Back View

  • My one modification to the ETA movement is I added my own “Rotor” (the automatic pendulum). I machined the bracket from 316 stainless steel, while the weight was 3D printed in wax, then cast in 18K gold. The five screws are also 18K.


    Rotor Bracket and Hands

  • Crown gemstone is a natural blue sapphire. Cartier has unfortunately switched to lower cost Spinel.

    Crown Sapphire

    Setting Sapphire

  • Bracelet buckle (Deployant) is patterned after my wedding ring clasp and works pretty nicely.

    Cartier Octagon XL Side View Open

    Side View Open

  • Watch face was milled from billet 6061 aluminum using a 1/64” (.39mm) endmill.


    Watch Face

  • Watch hands are milled from billet 316 stainless. The Seconds hand is one of the most challenging things I have ever machined (it has a .0098” (.25mm)) bore in the hub.

    Second Hand

    Second Hand Finishing



I did this project to learn a bit about watchmaking and of course, to make myself a cool watch. A new product was on my mind, but there is so much work in this watch, the price would be very high. And… people that buy very high priced watches are justifiably very particular. Scrutiny takes place under magnification- tiny scratches and surface imperfections are not tolerated. Subtle details like hands shape, size and color are critical. Movements need to be quality in-house or expertly customized. In short- it’s a big decision to make watches for sale and I’ve yet to decide if I will. That all said, my second watch idea is rolling around in my head and will be WAY cooler than this first watch. Stay tuned!





  1. This is really great. It irritates me when people call a watch “just an homage” of this or that watch. They have no idea how much time and effort it takes to make a watch from scratch, even if the basic design is derivative of another watch. Granted, you took the hard road here, but even easier paths are by no means easy.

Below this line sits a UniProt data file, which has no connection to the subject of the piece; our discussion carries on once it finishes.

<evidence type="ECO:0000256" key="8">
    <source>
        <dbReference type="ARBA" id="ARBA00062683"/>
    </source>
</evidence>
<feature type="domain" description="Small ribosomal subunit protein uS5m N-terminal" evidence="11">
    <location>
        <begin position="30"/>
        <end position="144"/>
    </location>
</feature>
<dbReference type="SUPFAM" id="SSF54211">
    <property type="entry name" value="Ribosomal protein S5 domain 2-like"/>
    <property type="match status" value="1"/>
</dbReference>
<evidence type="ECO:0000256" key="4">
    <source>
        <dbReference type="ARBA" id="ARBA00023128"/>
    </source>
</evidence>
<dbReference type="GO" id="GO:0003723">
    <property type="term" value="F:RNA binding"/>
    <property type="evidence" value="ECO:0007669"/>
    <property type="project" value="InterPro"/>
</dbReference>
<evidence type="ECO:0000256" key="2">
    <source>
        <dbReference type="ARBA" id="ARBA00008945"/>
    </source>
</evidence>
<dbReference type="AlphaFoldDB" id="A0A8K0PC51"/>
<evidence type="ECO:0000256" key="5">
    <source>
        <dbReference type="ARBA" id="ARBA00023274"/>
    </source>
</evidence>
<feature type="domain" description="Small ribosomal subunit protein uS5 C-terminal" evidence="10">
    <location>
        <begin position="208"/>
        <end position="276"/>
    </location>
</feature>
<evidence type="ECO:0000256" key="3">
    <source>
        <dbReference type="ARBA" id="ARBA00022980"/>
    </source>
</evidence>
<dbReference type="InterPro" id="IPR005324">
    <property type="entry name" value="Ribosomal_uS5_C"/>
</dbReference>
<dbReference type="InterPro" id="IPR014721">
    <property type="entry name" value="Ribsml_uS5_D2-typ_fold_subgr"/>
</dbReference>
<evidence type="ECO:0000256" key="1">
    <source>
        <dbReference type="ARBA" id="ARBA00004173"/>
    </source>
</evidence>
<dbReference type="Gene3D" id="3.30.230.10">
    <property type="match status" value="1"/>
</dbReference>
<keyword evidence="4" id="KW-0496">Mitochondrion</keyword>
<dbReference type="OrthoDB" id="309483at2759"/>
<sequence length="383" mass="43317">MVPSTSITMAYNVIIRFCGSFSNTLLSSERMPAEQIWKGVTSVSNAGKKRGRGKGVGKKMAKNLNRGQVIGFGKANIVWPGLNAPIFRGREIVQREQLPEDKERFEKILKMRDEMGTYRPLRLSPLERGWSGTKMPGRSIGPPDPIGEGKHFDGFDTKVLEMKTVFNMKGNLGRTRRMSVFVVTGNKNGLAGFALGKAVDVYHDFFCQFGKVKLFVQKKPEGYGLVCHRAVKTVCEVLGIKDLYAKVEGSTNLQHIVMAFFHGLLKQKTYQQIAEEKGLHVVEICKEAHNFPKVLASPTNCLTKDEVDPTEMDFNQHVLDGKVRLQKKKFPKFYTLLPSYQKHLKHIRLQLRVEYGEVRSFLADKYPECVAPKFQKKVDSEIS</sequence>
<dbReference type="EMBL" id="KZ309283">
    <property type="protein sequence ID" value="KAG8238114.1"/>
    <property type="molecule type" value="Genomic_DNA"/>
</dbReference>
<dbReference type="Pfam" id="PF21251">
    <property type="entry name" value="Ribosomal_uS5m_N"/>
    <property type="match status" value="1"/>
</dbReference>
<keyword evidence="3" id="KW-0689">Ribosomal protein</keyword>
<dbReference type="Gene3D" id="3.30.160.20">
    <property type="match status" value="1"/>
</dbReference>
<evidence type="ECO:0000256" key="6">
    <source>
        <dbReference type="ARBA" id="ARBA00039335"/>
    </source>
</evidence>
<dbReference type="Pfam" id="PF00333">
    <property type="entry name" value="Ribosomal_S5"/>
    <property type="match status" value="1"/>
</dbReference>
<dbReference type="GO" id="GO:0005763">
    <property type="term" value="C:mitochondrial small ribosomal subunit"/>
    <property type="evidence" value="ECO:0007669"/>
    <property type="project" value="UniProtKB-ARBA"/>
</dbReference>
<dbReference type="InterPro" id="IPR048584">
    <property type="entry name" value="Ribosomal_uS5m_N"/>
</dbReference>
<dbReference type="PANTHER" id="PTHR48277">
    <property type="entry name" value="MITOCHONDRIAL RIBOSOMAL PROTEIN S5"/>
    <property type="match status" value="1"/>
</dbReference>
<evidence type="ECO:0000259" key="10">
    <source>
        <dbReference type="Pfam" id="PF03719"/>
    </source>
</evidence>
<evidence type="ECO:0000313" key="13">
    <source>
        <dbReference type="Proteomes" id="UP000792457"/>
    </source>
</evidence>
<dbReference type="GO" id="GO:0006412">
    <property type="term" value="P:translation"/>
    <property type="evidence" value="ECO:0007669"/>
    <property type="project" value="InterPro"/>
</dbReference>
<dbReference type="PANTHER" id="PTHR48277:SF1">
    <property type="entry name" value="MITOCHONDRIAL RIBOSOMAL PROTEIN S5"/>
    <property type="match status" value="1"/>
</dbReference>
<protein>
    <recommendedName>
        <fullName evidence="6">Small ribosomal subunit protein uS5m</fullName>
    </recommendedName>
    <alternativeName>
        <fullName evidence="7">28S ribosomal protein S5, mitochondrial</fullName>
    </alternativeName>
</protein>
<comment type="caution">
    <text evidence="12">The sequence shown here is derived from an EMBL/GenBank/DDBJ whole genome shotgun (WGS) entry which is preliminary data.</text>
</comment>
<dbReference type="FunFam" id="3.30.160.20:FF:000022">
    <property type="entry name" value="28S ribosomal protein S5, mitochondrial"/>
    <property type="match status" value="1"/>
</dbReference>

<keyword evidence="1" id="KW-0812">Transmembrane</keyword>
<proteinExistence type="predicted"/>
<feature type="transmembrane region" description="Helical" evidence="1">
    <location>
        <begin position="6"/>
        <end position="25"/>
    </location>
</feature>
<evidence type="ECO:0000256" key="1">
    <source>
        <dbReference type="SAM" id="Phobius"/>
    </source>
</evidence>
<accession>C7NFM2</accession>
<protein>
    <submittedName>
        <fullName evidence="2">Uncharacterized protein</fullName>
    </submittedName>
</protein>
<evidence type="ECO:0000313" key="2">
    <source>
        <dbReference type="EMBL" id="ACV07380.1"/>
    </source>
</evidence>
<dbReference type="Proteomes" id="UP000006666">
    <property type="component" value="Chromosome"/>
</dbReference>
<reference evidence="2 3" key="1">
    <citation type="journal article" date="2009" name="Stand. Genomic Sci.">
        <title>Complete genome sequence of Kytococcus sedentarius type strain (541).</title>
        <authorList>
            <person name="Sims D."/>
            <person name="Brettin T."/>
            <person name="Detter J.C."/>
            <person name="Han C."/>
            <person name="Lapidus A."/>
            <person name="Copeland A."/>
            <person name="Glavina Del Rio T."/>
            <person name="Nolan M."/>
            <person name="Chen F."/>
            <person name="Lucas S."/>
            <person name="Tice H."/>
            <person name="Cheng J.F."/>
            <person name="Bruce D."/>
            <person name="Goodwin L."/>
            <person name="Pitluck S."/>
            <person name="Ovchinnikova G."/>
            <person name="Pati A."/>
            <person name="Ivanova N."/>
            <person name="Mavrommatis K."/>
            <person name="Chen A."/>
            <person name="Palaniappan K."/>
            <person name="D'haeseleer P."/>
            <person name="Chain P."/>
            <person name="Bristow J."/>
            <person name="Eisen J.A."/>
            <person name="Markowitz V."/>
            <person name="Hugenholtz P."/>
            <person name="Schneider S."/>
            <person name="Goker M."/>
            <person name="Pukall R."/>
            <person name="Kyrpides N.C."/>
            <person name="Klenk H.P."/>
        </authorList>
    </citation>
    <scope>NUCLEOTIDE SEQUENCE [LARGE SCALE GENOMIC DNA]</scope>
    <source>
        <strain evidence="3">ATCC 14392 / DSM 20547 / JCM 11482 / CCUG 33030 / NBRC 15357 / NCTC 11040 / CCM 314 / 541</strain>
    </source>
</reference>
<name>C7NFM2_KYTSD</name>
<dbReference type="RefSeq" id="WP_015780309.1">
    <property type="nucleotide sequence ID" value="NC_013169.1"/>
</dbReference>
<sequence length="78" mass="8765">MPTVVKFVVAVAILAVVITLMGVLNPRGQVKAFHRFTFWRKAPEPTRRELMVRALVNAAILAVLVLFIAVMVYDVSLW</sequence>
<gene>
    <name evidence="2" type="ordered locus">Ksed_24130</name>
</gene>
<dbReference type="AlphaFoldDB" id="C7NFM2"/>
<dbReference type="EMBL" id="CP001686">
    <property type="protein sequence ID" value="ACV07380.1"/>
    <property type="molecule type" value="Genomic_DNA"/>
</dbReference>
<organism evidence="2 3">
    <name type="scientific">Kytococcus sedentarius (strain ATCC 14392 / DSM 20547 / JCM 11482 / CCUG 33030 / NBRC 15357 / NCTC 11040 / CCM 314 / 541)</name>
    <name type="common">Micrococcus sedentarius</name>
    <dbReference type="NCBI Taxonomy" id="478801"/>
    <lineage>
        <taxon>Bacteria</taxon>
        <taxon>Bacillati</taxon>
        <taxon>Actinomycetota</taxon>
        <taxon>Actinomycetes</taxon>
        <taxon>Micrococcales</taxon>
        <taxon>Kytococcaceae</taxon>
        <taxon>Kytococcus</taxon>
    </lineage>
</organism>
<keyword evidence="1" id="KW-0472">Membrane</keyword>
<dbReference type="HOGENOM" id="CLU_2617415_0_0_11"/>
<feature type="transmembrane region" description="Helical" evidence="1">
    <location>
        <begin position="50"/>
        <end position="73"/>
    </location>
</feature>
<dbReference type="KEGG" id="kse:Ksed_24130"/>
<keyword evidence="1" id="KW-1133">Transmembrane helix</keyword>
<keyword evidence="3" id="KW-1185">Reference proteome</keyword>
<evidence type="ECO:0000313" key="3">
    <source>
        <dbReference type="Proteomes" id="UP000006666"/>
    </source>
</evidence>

I’ve also admired the Cartier Santos since I was a kid flipping through the Tourneau catalog. You did an amazing job with this, congrats!

    • Thank you for the comments Will. Yes, a lot of work, but it is really cool to sport a self made watch. It’s also a very quick way to explain to people what I do for a living.

  2. Shelly Webb says:

    I was fortunate enough to be able to purchase my first vintage Cartier, a 1995 steel/steel Santos Galbee & it never crossed my mind that it would be too small. I’ve been hunting now for about a week for the proper links & I stumbled upon this posting of yours. I just had to say that this watch you’ve made is prenominal!! I absolutely love it. You are a talented man. I do hope to see more from you & the honor of hopefully owning a design of yours someday. 🙂

    • Hi Shelly, thank you for your comments. This watch is a 1 of 1, but there are many design elements in it that you will find in my first “limited production watch”. Due date mid 2017.